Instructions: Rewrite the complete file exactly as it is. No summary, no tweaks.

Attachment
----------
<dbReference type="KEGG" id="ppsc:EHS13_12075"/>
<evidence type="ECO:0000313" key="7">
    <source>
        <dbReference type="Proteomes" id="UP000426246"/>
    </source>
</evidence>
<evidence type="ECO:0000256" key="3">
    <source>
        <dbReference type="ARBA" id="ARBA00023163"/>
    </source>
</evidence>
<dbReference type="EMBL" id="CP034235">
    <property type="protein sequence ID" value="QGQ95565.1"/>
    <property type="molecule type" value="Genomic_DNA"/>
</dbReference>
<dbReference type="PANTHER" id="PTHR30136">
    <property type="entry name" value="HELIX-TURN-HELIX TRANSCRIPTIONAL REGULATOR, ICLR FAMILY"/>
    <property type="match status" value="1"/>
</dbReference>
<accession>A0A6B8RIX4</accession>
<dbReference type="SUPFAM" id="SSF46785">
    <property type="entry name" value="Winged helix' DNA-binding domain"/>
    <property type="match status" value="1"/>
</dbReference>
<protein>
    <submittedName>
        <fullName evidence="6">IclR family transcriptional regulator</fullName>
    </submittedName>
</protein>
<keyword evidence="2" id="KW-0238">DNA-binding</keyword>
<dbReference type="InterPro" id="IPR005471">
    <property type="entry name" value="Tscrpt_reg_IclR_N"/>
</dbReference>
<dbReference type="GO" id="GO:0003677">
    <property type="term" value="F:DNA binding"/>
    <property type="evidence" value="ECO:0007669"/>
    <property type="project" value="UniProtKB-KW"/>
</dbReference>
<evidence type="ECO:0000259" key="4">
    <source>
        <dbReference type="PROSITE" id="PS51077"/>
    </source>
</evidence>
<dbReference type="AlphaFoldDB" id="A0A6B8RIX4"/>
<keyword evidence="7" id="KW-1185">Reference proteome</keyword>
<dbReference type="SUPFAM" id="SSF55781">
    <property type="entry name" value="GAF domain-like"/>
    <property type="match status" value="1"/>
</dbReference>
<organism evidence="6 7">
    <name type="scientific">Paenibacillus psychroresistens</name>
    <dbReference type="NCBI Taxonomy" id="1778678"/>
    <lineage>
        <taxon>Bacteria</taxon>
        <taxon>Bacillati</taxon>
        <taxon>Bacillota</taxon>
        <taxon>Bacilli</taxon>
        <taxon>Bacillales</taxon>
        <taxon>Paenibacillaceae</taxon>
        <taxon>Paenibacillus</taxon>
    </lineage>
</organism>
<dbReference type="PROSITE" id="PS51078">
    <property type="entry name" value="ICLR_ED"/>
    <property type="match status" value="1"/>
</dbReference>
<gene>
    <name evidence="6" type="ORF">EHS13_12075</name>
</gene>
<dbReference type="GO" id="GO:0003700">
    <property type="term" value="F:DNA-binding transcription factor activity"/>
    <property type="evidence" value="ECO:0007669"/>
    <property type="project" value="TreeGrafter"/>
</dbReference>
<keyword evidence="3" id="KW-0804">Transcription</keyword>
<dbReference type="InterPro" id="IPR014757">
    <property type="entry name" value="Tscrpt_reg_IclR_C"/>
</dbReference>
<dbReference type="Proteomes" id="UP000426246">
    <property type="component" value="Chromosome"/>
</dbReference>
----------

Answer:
<dbReference type="KEGG" id="ppsc:EHS13_12075"/>
<evidence type="ECO:0000313" key="7">
    <source>
        <dbReference type="Proteomes" id="UP000426246"/>
    </source>
</evidence>
<evidence type="ECO:0000256" key="3">
    <source>
        <dbReference type="ARBA" id="ARBA00023163"/>
    </source>
</evidence>
<dbReference type="EMBL" id="CP034235">
    <property type="protein sequence ID" value="QGQ95565.1"/>
    <property type="molecule type" value="Genomic_DNA"/>
</dbReference>
<dbReference type="PANTHER" id="PTHR30136">
    <property type="entry name" value="HELIX-TURN-HELIX TRANSCRIPTIONAL REGULATOR, ICLR FAMILY"/>
    <property type="match status" value="1"/>
</dbReference>
<accession>A0A6B8RIX4</accession>
<dbReference type="SUPFAM" id="SSF46785">
    <property type="entry name" value="Winged helix' DNA-binding domain"/>
    <property type="match status" value="1"/>
</dbReference>
<protein>
    <submittedName>
        <fullName evidence="6">IclR family transcriptional regulator</fullName>
    </submittedName>
</protein>
<keyword evidence="2" id="KW-0238">DNA-binding</keyword>
<dbReference type="InterPro" id="IPR005471">
    <property type="entry name" value="Tscrpt_reg_IclR_N"/>
</dbReference>
<dbReference type="GO" id="GO:0003677">
    <property type="term" value="F:DNA binding"/>
    <property type="evidence" value="ECO:0007669"/>
    <property type="project" value="UniProtKB-KW"/>
</dbReference>
<evidence type="ECO:0000259" key="4">
    <source>
        <dbReference type="PROSITE" id="PS51077"/>
    </source>
</evidence>
<dbReference type="AlphaFoldDB" id="A0A6B8RIX4"/>
<keyword evidence="7" id="KW-1185">Reference proteome</keyword>
<dbReference type="SUPFAM" id="SSF55781">
    <property type="entry name" value="GAF domain-like"/>
    <property type="match status" value="1"/>
</dbReference>
<organism evidence="6 7">
    <name type="scientific">Paenibacillus psychroresistens</name>
    <dbReference type="NCBI Taxonomy" id="1778678"/>
    <lineage>
        <taxon>Bacteria</taxon>
        <taxon>Bacillati</taxon>
        <taxon>Bacillota</taxon>
        <taxon>Bacilli</taxon>
        <taxon>Bacillales</taxon>
        <taxon>Paenibacillaceae</taxon>
        <taxon>Paenibacillus</taxon>
    </lineage>
</organism>
<dbReference type="PROSITE" id="PS51078">
    <property type="entry name" value="ICLR_ED"/>
    <property type="match status" value="1"/>
</dbReference>
<gene>
    <name evidence="6" type="ORF">EHS13_12075</name>
</gene>
<dbReference type="GO" id="GO:0003700">
    <property type="term" value="F:DNA-binding transcription factor activity"/>
    <property type="evidence" value="ECO:0007669"/>
    <property type="project" value="TreeGrafter"/>
</dbReference>
<keyword evidence="3" id="KW-0804">Transcription</keyword>
<dbReference type="InterPro" id="IPR014757">
    <property type="entry name" value="Tscrpt_reg_IclR_C"/>
</dbReference>
<dbReference type="Proteomes" id="UP000426246">
    <property type="component" value="Chromosome"/>
</dbReference>